3. In what ways is Shiva something of a mystery to the reader? [Also consider, “’What I do is simple. I repair holes,’ said Shiva Praise Stone. Yes, but you make them, too, Shiva.” (577)]

4. Talk about Marion’s parting from his family when he is forced to leave the country (444).

5. Think about how the character of Genet is portrayed at different points. [e.g., “I wanted out of Africa. I began to think that Genet had done me a favor after all.” (457) and “she found her greatness, at last, found it in her suffering.” (601)] How is she integral to the story? How do you feel about her?

6. For a story that most often takes place in small settings with few people, somehow it has an epic “feel”. How is that?

7. When Ghosh returns from prison (350-351), he and Marion talk about a well-known story about a man who couldn’t rid himself of his slippers.

“The slippers in the story mean that everything you see and do and touch, every seed you sow, or don’t sow, becomes part of your destiny.”

Ghosh then shares about his past and has a lesson for Marion.

“I hope one day you see this as clearly as I did…The key to your happiness is to own your slippers, own who you are, own how you look, own your family, own the talents you have, and own the ones you don’t. If you keep saying your slippers aren’t yours, then you’ll die searching, you’ll die bitter, always feeling you were promised more. Not only our actions, but also our omissions, become our destiny.”

Do you agree? Are these sentiments borne out in the novel? What is the role of fate throughout?

8. In what ways is this book about legacy? About exile? Betrayal? Forgiveness?

9. Marion states that he became a physician not to save the world but to heal himself. Do you think he was healed in the end?

10. What do the female characters in the book reveal about what life is like for women in Ethiopia?

11. Did the medical detail add to the novel or detract from it?

12. The latter portion of the book contains commentary on medical practice in America, especially regarding foreign physicians (e.g., 492). Did this seem significant to you?

13. Did “The Afterbird” offer closure for you? For the characters? How did you react to its revelations?

14. Remember Stone’s favorite question? [What treatment in an emergency is administered by ear? words of comfort] How is this poignant, especially given Stone’s choices and manner?

15. What is the role of sexuality in Cutting for Stone? How would you characterize the scenes that are depicted, especially between Marion and Genet?

16. What romantic relationships are central to the story? How so?

17. Though the book earned excellent reviews, it wasn’t in nearly as much demand as it seems to be now. Why do you think that is? With over 600 pages, it isn’t an easy choice for book groups, but that doesn’t seem to be a concern. Did the length bother you?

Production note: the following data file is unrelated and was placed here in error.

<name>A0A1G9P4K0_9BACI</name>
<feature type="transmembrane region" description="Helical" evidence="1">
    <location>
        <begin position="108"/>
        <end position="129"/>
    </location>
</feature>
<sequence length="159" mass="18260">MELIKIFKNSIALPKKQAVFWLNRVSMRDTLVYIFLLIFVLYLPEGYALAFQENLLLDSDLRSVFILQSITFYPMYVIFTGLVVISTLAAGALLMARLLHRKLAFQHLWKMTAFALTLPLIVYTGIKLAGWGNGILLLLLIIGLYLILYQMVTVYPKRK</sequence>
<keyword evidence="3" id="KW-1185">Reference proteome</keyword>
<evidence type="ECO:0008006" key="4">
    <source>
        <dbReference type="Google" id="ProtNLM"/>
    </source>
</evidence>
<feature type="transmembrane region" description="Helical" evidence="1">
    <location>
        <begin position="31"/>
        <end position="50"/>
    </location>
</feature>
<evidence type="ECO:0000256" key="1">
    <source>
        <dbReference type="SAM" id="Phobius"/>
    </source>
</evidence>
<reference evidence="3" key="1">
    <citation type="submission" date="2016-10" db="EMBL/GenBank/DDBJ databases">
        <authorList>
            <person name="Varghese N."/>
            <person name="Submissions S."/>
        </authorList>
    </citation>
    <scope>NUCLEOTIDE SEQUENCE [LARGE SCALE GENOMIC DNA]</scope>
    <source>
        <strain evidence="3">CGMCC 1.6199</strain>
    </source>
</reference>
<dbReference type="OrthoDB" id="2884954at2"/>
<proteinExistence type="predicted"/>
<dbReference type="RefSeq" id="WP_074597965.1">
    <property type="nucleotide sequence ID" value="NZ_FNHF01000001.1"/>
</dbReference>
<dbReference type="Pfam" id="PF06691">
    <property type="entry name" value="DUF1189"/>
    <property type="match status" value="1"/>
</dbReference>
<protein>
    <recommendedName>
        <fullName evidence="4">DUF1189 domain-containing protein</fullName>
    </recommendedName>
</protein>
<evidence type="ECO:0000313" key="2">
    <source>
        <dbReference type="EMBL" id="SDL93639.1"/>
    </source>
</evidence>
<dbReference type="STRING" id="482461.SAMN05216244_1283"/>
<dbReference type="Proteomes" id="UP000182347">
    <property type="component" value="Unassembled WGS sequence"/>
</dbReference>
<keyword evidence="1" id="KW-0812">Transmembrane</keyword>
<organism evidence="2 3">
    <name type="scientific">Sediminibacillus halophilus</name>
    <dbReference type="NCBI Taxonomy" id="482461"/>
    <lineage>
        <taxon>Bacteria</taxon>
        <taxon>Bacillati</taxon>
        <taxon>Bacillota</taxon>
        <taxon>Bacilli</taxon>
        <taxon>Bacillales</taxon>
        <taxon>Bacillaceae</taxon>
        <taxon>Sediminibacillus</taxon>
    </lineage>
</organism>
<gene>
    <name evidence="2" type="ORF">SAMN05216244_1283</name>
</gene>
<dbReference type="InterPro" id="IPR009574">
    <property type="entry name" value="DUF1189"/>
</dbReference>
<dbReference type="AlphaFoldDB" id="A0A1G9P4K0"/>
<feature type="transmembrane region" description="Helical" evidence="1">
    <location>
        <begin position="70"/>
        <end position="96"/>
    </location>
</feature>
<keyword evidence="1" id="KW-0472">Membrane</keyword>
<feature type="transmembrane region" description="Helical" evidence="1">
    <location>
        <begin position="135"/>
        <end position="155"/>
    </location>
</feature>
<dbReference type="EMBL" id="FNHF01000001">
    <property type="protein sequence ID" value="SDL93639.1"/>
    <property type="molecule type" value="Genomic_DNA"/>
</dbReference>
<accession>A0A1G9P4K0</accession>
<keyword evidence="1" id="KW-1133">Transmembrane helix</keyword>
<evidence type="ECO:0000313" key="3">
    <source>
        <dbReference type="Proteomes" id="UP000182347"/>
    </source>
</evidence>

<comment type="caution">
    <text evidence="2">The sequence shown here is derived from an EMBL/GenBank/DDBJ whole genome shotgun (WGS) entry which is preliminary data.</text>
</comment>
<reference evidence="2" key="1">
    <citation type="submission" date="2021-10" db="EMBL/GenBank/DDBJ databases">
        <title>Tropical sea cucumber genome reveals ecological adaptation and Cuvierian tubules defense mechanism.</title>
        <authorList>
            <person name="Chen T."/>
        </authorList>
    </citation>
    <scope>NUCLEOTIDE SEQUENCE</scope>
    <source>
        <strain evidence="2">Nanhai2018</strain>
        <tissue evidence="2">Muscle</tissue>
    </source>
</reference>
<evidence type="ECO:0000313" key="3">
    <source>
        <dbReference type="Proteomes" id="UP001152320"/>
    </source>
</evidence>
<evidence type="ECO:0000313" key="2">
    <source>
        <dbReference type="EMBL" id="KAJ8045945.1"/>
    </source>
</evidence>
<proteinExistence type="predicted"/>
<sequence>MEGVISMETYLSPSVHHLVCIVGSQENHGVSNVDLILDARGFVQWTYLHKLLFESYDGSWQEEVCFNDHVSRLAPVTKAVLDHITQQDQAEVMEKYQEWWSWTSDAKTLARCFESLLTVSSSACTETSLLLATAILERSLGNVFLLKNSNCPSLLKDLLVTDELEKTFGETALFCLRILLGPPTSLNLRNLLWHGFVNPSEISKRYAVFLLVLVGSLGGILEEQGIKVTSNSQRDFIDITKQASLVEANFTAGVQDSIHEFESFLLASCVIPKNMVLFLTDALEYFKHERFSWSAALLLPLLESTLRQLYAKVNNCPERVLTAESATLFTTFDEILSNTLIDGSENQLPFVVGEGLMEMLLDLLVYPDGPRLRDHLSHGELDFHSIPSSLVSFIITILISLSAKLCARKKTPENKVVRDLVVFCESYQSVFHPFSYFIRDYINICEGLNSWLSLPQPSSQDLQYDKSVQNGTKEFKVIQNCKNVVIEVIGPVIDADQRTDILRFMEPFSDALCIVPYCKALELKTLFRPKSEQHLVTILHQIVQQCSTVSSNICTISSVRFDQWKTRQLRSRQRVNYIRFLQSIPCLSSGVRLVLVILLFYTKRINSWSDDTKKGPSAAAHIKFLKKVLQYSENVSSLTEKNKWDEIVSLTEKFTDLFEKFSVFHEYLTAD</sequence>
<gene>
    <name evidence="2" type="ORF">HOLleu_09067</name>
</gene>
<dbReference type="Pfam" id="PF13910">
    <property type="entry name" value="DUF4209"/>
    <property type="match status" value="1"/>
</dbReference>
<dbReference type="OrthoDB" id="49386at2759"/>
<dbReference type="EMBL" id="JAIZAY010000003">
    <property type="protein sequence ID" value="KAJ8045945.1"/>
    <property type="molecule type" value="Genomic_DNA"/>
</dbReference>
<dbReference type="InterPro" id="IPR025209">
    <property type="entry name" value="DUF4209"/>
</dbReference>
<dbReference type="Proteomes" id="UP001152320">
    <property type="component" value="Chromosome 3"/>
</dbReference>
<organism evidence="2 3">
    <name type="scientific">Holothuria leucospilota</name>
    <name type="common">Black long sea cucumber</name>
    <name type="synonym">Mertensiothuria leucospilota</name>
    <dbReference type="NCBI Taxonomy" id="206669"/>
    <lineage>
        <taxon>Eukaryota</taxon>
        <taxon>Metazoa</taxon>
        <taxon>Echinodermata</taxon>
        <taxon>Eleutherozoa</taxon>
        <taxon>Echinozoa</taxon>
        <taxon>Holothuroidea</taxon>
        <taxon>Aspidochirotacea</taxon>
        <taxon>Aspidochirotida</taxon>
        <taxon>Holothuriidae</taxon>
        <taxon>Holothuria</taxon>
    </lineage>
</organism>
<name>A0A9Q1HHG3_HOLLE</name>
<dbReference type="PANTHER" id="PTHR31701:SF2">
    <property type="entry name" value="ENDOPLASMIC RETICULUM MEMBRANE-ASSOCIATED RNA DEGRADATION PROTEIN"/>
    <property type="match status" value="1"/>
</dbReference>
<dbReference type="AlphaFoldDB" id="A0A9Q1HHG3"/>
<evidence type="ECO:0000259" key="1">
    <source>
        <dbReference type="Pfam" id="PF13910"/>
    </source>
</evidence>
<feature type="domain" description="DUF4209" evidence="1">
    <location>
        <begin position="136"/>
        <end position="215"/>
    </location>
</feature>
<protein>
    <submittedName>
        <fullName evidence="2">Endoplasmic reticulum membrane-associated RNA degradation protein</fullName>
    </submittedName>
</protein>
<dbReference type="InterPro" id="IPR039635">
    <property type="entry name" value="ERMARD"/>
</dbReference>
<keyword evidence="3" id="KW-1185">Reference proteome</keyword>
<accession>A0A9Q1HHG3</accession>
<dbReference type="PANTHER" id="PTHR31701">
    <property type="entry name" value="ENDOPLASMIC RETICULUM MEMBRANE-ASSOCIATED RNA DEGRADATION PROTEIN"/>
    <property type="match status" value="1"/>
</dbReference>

18. Few works of fiction include a bibliography or an acknowledgment section which credits many literary allusions included in the story. Does this affect your opinion of the book?

19.Verghese said that his aim in writing Cutting for Stone was “to tell a great story, an old-fashioned, truth-telling story.” He has also said “my ambition was to write a big sweeping novel into which you could disappear, travel away as though in a space-ship, disappear, meet exciting people, and return to find that only a couple of days had passed in real life. That’s what happens to me when I am reading a good book.” In your opinion, did he succeed?

Other Resources

Lit Lovers book discussion questions
One Book One City resources
Video of Abraham Verghese discussing Cutting for Stone
Frequently asked questions answered by Abraham Verghese
Radio interview with Verghese on Ethiopia

If you liked Cutting for Stone, try...

Cover of Desirable DaughtersCover of Beneath the Lion's Gaze Cover of God of Small Things

 

 

 

 

 

 

 

 

 

Desirable Daughters by Bharati Mukherjee
Beneath the Lion’s Gaze by Maaza Mengiste
The God of Small Things by Arundhati Roy

By Jenny, Readers' Advisor on January 14, 2015 Categories: Book Discussion Questions, Books, Literary

Staff Pick: Beautiful: The Carole King Musical

Cathleen_2014A sure cure for winter glums is an energetic Broadway cast recording, and Beautiful: The Carole King Musical strikes all the right chords: irresistible oldies, show-biz success story, and a dazzling Tony Award-winning performance by lead actress Jessie Mueller. Turn the grey into “One Fine Day” with a remarkable life in song.

By Cathleen, Readers' Advisor on January 13, 2015 Categories: Music, Picks by Cathleen, Staff Picks

Fiction: Stealing Adda by Tamara Leigh

Stealing Adda book coverAdda Sinclair is a successful romance novelist known for her skill with male characters. If only that insight translated into real life! Her husband left her for her arch-rival, a pretty-boy cover model is more interested than she is, and the attractive publisher with plans to brand her books for male readers keeps her off-balance. What’s a girl with writer’s block and too little romance in her personal life to do? In Stealing Adda, it will take a public scandal, multiple misunderstandings, and a spiritual awakening to illuminate what’s most important. Author Tamara Leigh has created a funny and relatable heroine who comes to realize that roadblocks in life might serve a higher purpose and that perhaps she has it in her to write her own happily ever after.

By Cathleen, Readers' Advisor on January 12, 2015 Categories: Books, Humor, Romance